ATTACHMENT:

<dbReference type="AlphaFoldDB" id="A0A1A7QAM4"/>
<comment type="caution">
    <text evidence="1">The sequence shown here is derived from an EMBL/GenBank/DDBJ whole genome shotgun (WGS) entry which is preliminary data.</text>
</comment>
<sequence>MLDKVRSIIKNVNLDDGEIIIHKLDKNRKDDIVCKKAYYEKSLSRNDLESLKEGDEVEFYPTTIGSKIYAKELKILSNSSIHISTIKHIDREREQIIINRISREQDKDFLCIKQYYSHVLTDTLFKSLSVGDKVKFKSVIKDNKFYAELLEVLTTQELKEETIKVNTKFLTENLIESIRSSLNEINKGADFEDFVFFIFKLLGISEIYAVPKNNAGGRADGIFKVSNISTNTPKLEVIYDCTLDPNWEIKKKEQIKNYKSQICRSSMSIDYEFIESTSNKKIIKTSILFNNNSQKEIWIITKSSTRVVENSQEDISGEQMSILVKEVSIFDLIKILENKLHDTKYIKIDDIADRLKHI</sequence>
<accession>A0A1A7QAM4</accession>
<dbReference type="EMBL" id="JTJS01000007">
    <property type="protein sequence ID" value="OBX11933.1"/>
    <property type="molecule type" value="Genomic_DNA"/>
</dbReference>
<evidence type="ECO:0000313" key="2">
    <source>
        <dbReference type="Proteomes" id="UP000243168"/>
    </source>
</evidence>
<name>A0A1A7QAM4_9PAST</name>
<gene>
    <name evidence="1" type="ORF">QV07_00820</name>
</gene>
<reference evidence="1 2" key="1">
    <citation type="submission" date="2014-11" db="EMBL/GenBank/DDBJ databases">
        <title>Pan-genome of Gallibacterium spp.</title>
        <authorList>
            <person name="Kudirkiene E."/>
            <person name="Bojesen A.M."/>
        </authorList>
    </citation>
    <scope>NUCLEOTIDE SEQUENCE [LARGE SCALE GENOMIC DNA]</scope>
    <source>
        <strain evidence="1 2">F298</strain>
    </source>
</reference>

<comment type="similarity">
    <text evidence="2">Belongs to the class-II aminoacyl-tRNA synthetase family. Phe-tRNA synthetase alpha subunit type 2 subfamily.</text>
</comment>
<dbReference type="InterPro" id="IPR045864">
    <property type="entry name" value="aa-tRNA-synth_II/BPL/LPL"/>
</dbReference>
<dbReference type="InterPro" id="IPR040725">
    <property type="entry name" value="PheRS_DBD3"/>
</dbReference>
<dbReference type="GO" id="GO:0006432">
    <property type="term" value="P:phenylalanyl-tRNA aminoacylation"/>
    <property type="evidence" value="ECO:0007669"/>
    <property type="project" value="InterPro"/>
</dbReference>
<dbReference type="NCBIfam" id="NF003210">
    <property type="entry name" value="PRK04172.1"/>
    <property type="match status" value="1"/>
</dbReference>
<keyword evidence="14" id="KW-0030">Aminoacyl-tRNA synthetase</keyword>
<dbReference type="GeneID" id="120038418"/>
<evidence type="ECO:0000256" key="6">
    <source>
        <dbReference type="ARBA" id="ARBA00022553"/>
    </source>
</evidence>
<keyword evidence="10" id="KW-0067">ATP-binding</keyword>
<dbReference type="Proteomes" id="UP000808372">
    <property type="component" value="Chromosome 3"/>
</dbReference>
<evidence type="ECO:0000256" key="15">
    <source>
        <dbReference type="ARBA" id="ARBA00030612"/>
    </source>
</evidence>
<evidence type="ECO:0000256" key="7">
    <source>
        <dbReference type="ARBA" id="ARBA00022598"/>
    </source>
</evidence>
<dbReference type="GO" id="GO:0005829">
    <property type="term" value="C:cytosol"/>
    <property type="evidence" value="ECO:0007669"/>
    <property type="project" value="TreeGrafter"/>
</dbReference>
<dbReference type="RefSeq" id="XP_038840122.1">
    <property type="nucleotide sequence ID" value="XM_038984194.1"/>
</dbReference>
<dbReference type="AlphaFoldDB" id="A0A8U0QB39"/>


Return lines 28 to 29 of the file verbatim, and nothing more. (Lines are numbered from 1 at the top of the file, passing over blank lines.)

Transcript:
    <scope>NUCLEOTIDE SEQUENCE [LARGE SCALE GENOMIC DNA]</scope>
    <source>